It has been waaaaaaaay too long since Michelle, Augie, and I have been here at the Antrim Church of Christ…and as I typed up my sermon notes I knew I could confidently say how great it is to see you all. We may live 2,000 miles away for now, but you are still our family and always will be. How is it that Paul said it? “For though absent in body, I am present in spirit” (1 Corinthians 5:3, in part).
Of course, let’s just hope I never have to continue with the rest of that verse and say “and as if present, I have already pronounced judgment on the one who did such a thing.” 🙂
You will forever be a part of us, and if the Lord does not bring us back in Antrim again, we’ll make sure we put in for the same neighborhood in heaven. Well, we’ll do that even if God does return us here more permanently. 🙂
Although I suspect I could spend a full sermon’s time talking about how much we miss you…that’s not what we are here for, is it? Instead it is to hear the Word of God from the Word of God…so let’s dive right in by turning to to 2 Samuel 11:1:
In the spring of the year, the time when kings go out to battle, David sent Joab, and his servants with him, and all Israel. And they ravaged the Ammonites and besieged Rabbah. But David remained at Jerusalem.
That’s a curious verse, isn’t it?
Being spring…it is apropos to base a sermon on…but that’s not what is curious about it.
How many here think the “In the spring of the year, the time when kings go out to battle…but David remained at Jerusalem” indicates David was doing something wrong? [Estimate count of hands.]
Well, then you ____ agree with John MacArthur:
Staying home in such situations was not David’s usual practice (5:2; 8:1—14; 10:17; but cf. 18:3; 21:17); this explicit remark implies criticism of David for remaining behind, as well as setting the stage for his devastating iniquity.1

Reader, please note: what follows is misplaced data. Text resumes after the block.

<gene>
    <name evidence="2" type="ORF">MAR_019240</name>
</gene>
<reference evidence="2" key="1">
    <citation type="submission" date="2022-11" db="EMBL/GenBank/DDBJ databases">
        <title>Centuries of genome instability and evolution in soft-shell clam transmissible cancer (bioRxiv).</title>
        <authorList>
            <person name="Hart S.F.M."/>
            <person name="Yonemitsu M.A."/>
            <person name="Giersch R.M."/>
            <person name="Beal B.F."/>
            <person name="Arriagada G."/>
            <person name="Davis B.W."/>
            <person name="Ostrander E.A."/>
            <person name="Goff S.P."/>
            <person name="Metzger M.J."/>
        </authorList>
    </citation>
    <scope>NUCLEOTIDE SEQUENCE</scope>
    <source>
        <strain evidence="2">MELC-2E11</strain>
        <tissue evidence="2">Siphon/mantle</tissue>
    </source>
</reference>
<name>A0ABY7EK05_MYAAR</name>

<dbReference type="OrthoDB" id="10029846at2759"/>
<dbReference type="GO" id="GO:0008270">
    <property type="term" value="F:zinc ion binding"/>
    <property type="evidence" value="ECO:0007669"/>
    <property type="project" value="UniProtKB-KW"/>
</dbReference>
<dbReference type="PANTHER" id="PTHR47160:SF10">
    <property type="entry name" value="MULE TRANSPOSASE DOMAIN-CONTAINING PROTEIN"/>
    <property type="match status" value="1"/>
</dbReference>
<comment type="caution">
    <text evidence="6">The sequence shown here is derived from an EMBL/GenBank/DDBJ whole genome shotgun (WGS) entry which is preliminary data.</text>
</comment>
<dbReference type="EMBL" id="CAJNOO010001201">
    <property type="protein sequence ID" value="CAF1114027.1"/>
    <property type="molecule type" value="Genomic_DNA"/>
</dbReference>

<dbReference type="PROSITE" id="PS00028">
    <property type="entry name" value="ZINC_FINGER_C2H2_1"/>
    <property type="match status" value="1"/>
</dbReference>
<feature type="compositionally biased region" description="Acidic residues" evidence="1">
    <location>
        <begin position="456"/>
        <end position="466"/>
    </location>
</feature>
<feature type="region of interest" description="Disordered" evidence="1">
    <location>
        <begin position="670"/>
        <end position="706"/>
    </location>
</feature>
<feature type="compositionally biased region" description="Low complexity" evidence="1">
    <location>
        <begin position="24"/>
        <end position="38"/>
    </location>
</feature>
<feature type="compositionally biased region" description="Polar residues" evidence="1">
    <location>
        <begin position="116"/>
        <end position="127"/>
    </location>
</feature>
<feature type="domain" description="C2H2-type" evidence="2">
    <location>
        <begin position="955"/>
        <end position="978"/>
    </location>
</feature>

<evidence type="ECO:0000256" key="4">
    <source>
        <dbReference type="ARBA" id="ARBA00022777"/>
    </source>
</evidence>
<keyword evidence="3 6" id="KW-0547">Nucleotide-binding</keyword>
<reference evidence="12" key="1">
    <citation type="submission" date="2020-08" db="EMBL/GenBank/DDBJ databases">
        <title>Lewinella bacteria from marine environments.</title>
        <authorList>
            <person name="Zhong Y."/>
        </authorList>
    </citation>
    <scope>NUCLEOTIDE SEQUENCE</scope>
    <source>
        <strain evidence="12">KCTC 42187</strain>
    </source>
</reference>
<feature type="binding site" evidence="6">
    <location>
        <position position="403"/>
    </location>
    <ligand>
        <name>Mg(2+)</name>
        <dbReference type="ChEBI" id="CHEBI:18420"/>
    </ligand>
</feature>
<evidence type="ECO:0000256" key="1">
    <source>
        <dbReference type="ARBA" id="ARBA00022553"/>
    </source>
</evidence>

Now, how many of you instead think the “In the spring of the year, the time when kings go out to battle…but David remained at Jerusalem” is just a statement of fact…nothing positive or negative meant? [Estimate count of hands.]
Well, then you ____ agree with the Faithlife Study Bble:
This is probably not intended to be a disparaging remark toward David; in 10:7, he takes the same course of action (see also 3:22). The death of such a powerful figure in battle would likely spell defeat for the nation; David stays behind for his safety and the welfare of his kingdom (see 18:1—4; 21:15—17, especially 18:15 and note).2
Although I am an “assume the best” kind of guy, I have to admit I’m with MacArthur. Especially since what follows is one of David’s greatest failures…it really seems to be saying…
“In spring, when David should have been out valiantly leading his army, he instead was dilly-dallying back in Jerusalem.”
Let’s go back where we left off and read four more verses:
2 It happened, late one afternoon, when David arose from his couch and was walking on the roof of the king’s house, that he saw from the roof a woman bathing; and the woman was very beautiful. 3 And David sent and inquired about the woman. And one said, “Is not this Bathsheba, the daughter of Eliam, the wife of Uriah the Hittite?” 4 So David sent messengers and took her, and she came to him, and he lay with her. (Now she had been purifying herself from her uncleanness.) Then she returned to her house. 5 And the woman conceived, and she sent and told David, “I am pregnant” (2 Samuel 11:2—5).
So here we have king who God said was “a man after [His] heart” (see Acts 13:22, 1 Samuel 13:14) take another man’s wife and commit adultery.
And, of course, it doesn’t stop there…because Bathsheba got pregnant and her husband couldn’t be tricked into having sex with her (out of solidarity with those in the field of battle)…David had him killed in a cowardly, secretive way.
How does a man after God’s heart fall into such deep, dark sin?
The same way we humans have from the beginning. Continue reading When Kings (Should) Go Off to War